Kevin Pack said he liked the Air and Space Museum best. His classmate, Conrad Meub, said he liked the swimming party.
The two youngsters and 13 other sixth-grade students from the Bingham School in rural Cornwall, Vt., spent four days recently visiting Washington as part of a cultural exchange experiment in which students from rural Vermont and urban Washington learned about their differences and many similarities.
The two groups of children met for the first time in February, when students from the Fort Lincoln Community School in Northeast and their teachers visited Bingham School in the first phase of the student exchange program. They had not seen each other since, although they had been exchanging letters for several months. Last week, it was the Vermont students' turn to stay with their pen pals and their families and visit the nation's capital.
Richard Isenberg, principal and a teacher at the Bingham School and a former Washington teacher, conceived the cultural exchange idea. He suggested the experiment to Myrna Riley, fifth-grade teacher at Fort Lincoln Community School, who had helped train him when he was a student teacher. Riley and others helped plan the exchange. Students from the two schools began exchanging letters and studying each other's communities in September.
Teachers and parents made the travel arrangements, holding expenses to a minimum: $49 for round-trip tickets on Amtrak and $15 per child in spending money. There were no housing costs because students stayed in the homes of the pen pals.
"It's been a real cultural exchange and you can't ask for more," said Isenberg, who added that the program was a tremendous success largely because of the parents. "The children spend most of the time with the families--the parents," he said.
Before returning to Vermont, the students visited the Capitol, had lunch on the Mall, toured the city by bus, and made field trips to the monuments, the Smithsonian Institution's museums and Howard University's television studio. Their last day was spent swimming in the Fort Lincoln school's olympic-size swimming pool and relaxing at a cookout on the school grounds.
"After one night with our friend Kevin I can tell that the farm ain't what it used to be," commented Washington resident Carl High, Kevin Pack's parent-host, during the farewell cookout. "They are not farm kids. They know all of the latest rock 'n' roll, the latest swing, the hottest cars . . . ."
High, and his wife Sandra, parents of Lawrence Autry, Kevin's pen pal, said they hope the experiment will produce "lasting friendships."
Kevin's father, Robert Pack, also supports the program. "One of the limitations of living in Vermont is that it's not a racially mixed area. There are few black people in the state," he said, "and we feel it's very important for the children to be exposed to other kids and also have a little more of a sense of city life."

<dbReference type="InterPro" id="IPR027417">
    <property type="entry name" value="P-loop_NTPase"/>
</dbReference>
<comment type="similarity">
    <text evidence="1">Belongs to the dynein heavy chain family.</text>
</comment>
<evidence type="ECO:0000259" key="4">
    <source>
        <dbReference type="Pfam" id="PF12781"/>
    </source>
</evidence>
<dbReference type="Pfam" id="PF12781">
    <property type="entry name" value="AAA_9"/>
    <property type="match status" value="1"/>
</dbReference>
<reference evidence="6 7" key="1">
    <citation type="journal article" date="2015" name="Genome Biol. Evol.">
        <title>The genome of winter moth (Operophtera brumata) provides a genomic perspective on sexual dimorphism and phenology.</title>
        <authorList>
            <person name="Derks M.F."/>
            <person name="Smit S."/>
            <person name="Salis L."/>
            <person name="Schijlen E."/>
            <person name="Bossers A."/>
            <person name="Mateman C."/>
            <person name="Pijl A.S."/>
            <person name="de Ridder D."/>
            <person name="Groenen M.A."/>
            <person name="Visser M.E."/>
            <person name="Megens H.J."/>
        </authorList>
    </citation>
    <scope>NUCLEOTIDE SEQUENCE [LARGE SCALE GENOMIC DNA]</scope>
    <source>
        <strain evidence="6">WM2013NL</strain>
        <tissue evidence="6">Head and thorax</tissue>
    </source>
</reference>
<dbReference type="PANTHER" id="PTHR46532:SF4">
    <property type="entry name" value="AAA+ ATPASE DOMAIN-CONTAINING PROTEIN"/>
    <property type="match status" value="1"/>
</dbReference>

The town of Cornwall, the Vermont children said, has a church, a store, a school, a grange hall, 933 inhabitants, lots of trees and woods. The town's main industry is dairy farming, but there also are apple orchards, hay and alfalfa fields and lots of chickens.
Cornwall student Fred Richmond said he and his family live on 325 acres. His father, who drives a truck, built their house. The family has three big tractors, some wagon mowers and rakes and other machinery. Like most of the other Cornwall children, Fred has regular chores. He mows the lawn, feeds the dog and guinea pig and chops wood. He also helps his cousin work on a farm, where he feeds 175 cows and feeds, grooms, waters down and rides "some horses."
Many of the Washington children also have chores: making their beds in the morning, feeding pets or helping take care of smaller brothers and sisters.
Last winter, when the D.C. students arrived in Cornwall, there were two feet of newly fallen snow on the ground. They spent a day skiing on nearby Bread Loaf Mountain and later visited a local dairy farm and stables.
Anthony White, a Fort Lincoln student, summed up his feelings after bidding goodbye to the Vermonters at Union Station: "Why did they have to go? It's kind of sad. One of my best friends from Vermont is Sean Mayo . . . . We had a whole lot of fun together."
Yvette LaRoche, mother of Jamie Critchley of Cornwall, said in a telephone conversation that the Washington trip was her 11-year-old daughter's "very first time" away from home. The mother added that it was hard for her to "let go" of her daughter.
But, LaRoche concluded, it was a good experience for Jamie, a "picky eater." "She grew up a lot and it was good for her to eat someone else's food for a week."